The first thing I thought when I sat down in the Imago Theatre last night to see the Rude Mechs show The Method Gun was how completely familiar the aesthetic is. The ill-fitting clothes, the thrift-store vintage chic, the stripped stage and restless, faux-casual movements of the actors as the crowd filtered in: it’s so much a part of what contemporary performance (and especially theater) looks like these days.
The same goes for the meta-self-conscious structure of the play, in which five actors (there is also a recurring tiger motif; what IS it with animal mascots in recent years?) portray themselves and characters who are also actors laboring to fulfill the dictates of their legendary, disappeared director-guru. They have been rehearsing for years. Their task is to reimagine A Streetcar Named Desire, sans any of the main characters.
“Help us be emotionally honest—at least in little bursts,” one of the performers proclaims to whatever gods she honors. Is she talking to herself, herself playing herself, or whatever is behind door number three?
In any case, she is speaking an absolutely conventional language. This isn’t a bad thing; I only wish we could stop calling work like this experimental or boundary-pushing or whatever. It’s simply contemporary and as much a part of a tradition as the ballet or landscape painting.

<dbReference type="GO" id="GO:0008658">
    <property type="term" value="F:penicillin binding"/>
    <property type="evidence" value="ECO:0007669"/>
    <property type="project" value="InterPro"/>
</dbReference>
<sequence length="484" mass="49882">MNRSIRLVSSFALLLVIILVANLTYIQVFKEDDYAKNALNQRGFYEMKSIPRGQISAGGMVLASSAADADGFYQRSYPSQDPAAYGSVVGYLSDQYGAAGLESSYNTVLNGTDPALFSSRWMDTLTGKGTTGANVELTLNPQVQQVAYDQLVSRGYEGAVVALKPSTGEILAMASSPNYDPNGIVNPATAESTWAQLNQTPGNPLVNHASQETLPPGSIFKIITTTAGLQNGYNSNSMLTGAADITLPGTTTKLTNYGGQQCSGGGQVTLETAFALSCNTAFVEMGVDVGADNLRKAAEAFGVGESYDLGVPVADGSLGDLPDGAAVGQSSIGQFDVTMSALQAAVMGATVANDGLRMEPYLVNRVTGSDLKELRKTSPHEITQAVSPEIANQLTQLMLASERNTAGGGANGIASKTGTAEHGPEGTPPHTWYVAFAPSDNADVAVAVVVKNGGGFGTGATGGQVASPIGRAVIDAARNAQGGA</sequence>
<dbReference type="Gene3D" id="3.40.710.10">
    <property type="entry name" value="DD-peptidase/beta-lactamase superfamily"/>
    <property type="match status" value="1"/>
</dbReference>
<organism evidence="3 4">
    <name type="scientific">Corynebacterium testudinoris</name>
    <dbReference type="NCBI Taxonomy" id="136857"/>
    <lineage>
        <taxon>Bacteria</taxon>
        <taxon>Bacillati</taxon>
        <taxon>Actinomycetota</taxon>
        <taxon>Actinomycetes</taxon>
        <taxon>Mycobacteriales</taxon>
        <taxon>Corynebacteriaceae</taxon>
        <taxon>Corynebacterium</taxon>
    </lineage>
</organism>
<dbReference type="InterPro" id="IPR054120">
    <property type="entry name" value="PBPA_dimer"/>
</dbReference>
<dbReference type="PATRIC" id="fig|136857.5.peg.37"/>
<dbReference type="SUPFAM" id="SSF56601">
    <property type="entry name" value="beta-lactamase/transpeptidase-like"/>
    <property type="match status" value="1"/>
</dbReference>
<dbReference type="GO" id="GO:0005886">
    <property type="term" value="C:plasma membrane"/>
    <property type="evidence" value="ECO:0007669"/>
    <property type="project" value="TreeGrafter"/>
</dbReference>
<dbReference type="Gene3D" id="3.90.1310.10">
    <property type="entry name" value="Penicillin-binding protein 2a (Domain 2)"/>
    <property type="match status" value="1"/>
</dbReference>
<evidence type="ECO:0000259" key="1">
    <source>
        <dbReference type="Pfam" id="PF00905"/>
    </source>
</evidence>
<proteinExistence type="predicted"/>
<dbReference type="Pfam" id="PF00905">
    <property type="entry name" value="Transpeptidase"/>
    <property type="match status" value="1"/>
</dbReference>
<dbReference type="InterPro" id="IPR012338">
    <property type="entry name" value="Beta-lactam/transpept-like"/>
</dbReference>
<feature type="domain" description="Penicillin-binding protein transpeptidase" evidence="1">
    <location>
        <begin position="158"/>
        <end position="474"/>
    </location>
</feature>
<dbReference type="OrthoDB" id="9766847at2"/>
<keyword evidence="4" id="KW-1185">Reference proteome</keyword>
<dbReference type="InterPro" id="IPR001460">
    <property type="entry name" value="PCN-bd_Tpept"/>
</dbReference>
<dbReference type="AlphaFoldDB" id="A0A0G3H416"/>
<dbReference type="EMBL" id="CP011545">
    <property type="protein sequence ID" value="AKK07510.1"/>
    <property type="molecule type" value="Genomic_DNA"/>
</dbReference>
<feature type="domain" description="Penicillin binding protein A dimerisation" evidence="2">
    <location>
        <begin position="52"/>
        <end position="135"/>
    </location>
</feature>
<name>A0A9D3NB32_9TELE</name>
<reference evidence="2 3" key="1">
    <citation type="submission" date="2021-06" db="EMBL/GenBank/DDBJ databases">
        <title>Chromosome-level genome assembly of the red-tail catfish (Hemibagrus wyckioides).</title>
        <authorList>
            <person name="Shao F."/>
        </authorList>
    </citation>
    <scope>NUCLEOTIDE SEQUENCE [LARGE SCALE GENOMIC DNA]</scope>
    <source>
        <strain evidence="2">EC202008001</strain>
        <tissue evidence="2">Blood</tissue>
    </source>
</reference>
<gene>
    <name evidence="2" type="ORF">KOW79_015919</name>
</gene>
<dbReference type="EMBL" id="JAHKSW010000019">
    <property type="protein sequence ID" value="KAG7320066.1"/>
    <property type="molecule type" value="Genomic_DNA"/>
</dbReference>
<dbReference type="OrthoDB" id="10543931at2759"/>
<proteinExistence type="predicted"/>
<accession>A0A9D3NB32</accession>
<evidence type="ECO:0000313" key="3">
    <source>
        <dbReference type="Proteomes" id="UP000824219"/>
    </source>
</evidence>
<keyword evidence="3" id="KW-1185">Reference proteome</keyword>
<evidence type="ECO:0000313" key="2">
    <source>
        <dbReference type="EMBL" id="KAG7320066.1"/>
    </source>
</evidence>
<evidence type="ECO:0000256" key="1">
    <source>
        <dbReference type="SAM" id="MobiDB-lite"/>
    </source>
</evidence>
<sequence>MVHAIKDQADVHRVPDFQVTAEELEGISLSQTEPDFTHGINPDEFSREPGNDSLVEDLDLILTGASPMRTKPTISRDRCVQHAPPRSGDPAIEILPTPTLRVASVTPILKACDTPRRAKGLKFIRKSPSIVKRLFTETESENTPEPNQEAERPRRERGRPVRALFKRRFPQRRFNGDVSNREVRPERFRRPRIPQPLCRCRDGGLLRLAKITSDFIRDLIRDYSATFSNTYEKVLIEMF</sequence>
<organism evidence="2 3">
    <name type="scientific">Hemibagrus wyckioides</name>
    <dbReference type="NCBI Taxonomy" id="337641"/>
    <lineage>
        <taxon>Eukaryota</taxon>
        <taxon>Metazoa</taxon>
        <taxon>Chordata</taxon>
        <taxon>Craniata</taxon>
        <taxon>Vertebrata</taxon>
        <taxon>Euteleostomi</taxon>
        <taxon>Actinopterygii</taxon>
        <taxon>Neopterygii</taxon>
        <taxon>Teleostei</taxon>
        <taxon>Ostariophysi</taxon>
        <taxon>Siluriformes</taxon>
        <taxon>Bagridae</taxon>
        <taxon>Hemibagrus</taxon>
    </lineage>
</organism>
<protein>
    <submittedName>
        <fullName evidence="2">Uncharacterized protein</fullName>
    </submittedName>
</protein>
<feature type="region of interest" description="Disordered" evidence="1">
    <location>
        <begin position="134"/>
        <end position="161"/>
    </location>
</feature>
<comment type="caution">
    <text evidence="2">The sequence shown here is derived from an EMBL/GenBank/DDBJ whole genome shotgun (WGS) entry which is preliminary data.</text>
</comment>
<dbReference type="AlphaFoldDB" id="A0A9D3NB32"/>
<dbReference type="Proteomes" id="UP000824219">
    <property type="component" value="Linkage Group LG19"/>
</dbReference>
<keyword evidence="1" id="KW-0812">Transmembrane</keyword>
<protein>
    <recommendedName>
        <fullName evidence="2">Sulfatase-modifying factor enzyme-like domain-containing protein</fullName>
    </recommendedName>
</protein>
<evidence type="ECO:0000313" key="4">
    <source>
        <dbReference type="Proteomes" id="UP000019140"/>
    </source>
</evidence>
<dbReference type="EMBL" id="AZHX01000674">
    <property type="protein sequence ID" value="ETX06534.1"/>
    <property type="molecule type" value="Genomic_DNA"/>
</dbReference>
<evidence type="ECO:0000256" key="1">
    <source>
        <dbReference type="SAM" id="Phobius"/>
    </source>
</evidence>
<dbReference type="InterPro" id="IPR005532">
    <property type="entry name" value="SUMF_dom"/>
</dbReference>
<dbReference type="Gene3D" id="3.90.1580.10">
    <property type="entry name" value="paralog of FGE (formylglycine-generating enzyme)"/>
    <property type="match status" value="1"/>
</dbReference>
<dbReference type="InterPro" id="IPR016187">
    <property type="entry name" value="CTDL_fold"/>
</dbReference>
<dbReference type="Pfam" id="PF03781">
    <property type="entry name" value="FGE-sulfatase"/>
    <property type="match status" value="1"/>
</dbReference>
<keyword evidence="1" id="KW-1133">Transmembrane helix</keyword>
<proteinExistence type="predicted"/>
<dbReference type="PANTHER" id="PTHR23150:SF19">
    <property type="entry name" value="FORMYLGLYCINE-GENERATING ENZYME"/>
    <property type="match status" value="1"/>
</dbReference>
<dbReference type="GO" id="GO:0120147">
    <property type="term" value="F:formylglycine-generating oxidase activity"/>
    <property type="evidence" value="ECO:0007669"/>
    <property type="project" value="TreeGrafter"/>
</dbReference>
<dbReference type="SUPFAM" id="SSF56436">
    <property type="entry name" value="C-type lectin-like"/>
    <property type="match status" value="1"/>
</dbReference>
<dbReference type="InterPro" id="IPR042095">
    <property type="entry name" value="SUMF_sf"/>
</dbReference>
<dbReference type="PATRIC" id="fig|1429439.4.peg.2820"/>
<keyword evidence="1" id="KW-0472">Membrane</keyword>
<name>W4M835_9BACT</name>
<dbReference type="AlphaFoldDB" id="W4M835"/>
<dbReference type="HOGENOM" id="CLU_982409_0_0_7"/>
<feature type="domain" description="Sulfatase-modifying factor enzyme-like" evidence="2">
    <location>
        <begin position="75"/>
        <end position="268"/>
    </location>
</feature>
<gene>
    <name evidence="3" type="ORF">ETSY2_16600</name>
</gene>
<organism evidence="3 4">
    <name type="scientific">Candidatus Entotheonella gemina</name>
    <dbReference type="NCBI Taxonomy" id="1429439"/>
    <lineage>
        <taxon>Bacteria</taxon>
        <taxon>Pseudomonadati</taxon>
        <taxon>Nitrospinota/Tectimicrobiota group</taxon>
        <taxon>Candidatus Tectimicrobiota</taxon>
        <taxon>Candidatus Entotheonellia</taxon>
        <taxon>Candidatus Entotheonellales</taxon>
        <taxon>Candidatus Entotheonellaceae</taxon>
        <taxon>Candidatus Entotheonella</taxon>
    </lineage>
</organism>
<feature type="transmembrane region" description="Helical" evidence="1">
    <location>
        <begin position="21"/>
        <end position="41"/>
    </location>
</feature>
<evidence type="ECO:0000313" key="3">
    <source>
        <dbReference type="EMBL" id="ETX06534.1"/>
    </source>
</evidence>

I wish we could do this because I think it would allow us to be clearer eyed about our responses to it. We couldn’t hide behind dismissive (whether admiring or irritated) phrases like “Oh it’s just so weird and out there and blah blah blah.” We’d have to do better than that, work harder. And so would the artists. (I feel the same when certain artists get lionized as geniuses … what does that word even mean?)
I was thinking about working harder (well, I guess this is a theme of mine at tba11) during and after The Method Gun, which had some witty and lovely moments but all-in-all left me feeling rather deflated. It was all so easy in its manic, loosely spun thoughts on what it is to try at creating, to try and to sometimes fail or maybe always fail but to go after that glittering thing you don’t yet know how to describe. That’s a big and a gorgeous and a worthy subject, and it’s one that a company might well fail at. I just …want them to fail better.
There was a gun. True to Chekhov’s dictate it was fired. It fired blanks.